Wednesday, April 29, 2009

A guitar, ukulele and mandolin!

I’ve been working on the two Blackwood instruments: Matt’s guitar is now constructed and is being finished.

An added complication with this is that I’m using two types of finish on one guitar; French polish on the soundboard and Tru-oil on the rest of the instrument. The Tru-Oil will give a very natural looking finish to the Blackwood and a fast feel to the neck. You may remember that I finished my son’s bass, that is regularly gigged, with Tru-Oil as a test and it has really stood up well.

I’ve also completed construction of Morgan’s uke.

Shaping the neck was interesting I tried using one of these little chaps on the heel.

This is a Dura-Grit sanding drum; it fits into a Dremel and has proved very useful. The instrument is held down and is not subjected to the same harsh physical treatment that can happen whilst using a rasp or chisel for shaping.
Another revelation has been using 120 grade silicon carbide paper on the end grain; it removes the wood quickly without leaving deep scratches.

Those are today’s top tips!

I think that you can tell a lot about a luthier by the heel on his instruments and it’s often an area that I look at closely on others’ guitars; some are very clumsy, lumpy and poorly finished. I’m slowing moving towards a conical shaped heel that takes its inspiration from early parlour and romantic guitars.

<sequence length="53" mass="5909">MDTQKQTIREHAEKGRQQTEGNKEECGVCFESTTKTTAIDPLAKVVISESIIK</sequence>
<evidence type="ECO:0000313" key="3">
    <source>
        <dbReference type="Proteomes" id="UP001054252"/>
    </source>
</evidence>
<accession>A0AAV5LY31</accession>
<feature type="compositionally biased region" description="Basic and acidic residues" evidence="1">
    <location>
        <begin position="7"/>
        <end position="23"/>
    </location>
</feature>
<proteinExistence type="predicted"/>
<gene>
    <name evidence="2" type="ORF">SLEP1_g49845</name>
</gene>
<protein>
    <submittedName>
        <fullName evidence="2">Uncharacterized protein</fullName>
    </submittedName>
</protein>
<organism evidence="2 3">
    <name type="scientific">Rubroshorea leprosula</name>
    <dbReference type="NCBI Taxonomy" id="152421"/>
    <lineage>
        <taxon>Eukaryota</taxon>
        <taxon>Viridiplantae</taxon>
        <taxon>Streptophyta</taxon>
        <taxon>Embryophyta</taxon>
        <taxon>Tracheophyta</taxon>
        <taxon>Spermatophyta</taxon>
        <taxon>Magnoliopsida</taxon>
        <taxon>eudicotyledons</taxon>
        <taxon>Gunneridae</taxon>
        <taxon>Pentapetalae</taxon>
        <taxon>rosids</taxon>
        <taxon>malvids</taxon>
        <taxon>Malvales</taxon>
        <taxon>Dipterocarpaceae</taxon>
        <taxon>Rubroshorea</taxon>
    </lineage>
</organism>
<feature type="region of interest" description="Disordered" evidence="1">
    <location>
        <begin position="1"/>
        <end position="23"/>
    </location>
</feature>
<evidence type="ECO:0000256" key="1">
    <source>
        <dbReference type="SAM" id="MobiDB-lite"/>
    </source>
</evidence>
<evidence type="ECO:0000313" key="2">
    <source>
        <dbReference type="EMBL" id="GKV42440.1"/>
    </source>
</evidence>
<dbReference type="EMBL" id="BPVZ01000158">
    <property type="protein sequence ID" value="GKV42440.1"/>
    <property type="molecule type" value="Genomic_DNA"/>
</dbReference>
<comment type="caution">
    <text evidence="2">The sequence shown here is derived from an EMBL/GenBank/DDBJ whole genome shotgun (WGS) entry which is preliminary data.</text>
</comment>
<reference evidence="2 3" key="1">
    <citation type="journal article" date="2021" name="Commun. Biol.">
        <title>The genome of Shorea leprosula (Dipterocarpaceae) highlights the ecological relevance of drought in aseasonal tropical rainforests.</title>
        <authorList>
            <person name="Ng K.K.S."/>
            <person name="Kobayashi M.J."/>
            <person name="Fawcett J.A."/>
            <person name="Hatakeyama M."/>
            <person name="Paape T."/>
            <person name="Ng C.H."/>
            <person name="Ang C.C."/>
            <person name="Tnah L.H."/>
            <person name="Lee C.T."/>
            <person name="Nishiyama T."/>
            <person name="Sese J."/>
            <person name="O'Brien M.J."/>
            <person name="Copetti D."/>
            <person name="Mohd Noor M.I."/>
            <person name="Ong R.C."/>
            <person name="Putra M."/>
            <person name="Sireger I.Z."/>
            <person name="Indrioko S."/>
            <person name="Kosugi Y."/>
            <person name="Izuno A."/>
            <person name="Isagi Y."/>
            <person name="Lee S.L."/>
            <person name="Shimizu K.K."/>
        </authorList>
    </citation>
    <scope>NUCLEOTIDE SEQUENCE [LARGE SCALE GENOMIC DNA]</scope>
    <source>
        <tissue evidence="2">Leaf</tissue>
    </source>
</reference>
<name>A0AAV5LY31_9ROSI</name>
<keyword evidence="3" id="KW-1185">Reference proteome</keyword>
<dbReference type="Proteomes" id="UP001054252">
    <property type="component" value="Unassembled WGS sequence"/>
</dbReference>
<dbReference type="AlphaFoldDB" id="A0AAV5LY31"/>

Below is the heel of Shelly’s guitar (as in poet) that I was fortunate enough to examine at the Bodlien Library a few years ago. See where I’m heading?

Jill’s Mandolin IV

Jill’s mandolin is progressing nicely too. With the sides bent, I’ve been working on the points. To join the two side pieces together I shape a piece of cedar; I made up this simple sanding jig to ensure that the cedar fits perfectly.

Rubber bands are used to apply pressure whilst the glue dries on this awkward shape. Once the two side pieces are joined the point is flattened off and, in this case, small blocks of burr walnut are glued on and will form contrasting points. The burr walnut is cut from the same block as the head overlay so will match perfectly.